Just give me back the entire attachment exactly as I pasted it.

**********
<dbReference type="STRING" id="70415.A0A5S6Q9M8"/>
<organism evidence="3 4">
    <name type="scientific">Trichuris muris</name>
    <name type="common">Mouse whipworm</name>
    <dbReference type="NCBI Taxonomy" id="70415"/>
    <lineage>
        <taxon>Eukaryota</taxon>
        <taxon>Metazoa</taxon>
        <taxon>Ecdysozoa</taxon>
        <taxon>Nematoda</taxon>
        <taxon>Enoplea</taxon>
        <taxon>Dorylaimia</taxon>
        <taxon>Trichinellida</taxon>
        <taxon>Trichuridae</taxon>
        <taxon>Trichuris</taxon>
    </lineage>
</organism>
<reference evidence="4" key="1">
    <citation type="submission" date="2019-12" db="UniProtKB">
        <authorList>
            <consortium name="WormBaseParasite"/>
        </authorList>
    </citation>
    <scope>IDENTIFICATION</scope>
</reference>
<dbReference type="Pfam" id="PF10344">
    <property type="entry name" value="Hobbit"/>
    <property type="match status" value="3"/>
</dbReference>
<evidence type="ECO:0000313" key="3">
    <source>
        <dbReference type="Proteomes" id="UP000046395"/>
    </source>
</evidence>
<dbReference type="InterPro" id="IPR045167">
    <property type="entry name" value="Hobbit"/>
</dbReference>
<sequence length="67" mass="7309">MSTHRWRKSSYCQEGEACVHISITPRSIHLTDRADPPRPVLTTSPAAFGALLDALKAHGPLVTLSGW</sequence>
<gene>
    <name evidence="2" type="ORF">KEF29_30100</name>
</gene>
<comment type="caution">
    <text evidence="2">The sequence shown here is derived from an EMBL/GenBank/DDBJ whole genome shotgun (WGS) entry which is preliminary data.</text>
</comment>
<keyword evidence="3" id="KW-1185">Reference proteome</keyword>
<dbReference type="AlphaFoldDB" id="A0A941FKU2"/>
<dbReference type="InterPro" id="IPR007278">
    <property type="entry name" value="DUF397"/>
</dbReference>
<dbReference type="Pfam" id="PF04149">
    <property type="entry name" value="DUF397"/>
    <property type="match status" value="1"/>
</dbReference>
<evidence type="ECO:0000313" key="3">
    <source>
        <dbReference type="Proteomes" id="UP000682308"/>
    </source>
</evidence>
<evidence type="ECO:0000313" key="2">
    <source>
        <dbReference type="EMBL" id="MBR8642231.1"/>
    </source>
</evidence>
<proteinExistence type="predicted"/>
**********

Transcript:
<dbReference type="STRING" id="70415.A0A5S6Q9M8"/>
<organism evidence="3 4">
    <name type="scientific">Trichuris muris</name>
    <name type="common">Mouse whipworm</name>
    <dbReference type="NCBI Taxonomy" id="70415"/>
    <lineage>
        <taxon>Eukaryota</taxon>
        <taxon>Metazoa</taxon>
        <taxon>Ecdysozoa</taxon>
        <taxon>Nematoda</taxon>
        <taxon>Enoplea</taxon>
        <taxon>Dorylaimia</taxon>
        <taxon>Trichinellida</taxon>
        <taxon>Trichuridae</taxon>
        <taxon>Trichuris</taxon>
    </lineage>
</organism>
<reference evidence="4" key="1">
    <citation type="submission" date="2019-12" db="UniProtKB">
        <authorList>
            <consortium name="WormBaseParasite"/>
        </authorList>
    </citation>
    <scope>IDENTIFICATION</scope>
</reference>
<dbReference type="Pfam" id="PF10344">
    <property type="entry name" value="Hobbit"/>
    <property type="match status" value="3"/>
</dbReference>
<evidence type="ECO:0000313" key="3">
    <source>
        <dbReference type="Proteomes" id="UP000046395"/>
    </source>
</evidence>
<dbReference type="InterPro" id="IPR045167">
    <property type="entry name" value="Hobbit"/>
</dbReference>
<sequence length="67" mass="7309">MSTHRWRKSSYCQEGEACVHISITPRSIHLTDRADPPRPVLTTSPAAFGALLDALKAHGPLVTLSGW</sequence>
<gene>
    <name evidence="2" type="ORF">KEF29_30100</name>
</gene>
<comment type="caution">
    <text evidence="2">The sequence shown here is derived from an EMBL/GenBank/DDBJ whole genome shotgun (WGS) entry which is preliminary data.</text>
</comment>
<keyword evidence="3" id="KW-1185">Reference proteome</keyword>
<dbReference type="AlphaFoldDB" id="A0A941FKU2"/>
<dbReference type="InterPro" id="IPR007278">
    <property type="entry name" value="DUF397"/>
</dbReference>
<dbReference type="Pfam" id="PF04149">
    <property type="entry name" value="DUF397"/>
    <property type="match status" value="1"/>
</dbReference>
<evidence type="ECO:0000313" key="3">
    <source>
        <dbReference type="Proteomes" id="UP000682308"/>
    </source>
</evidence>
<evidence type="ECO:0000313" key="2">
    <source>
        <dbReference type="EMBL" id="MBR8642231.1"/>
    </source>
</evidence>
<proteinExistence type="predicted"/>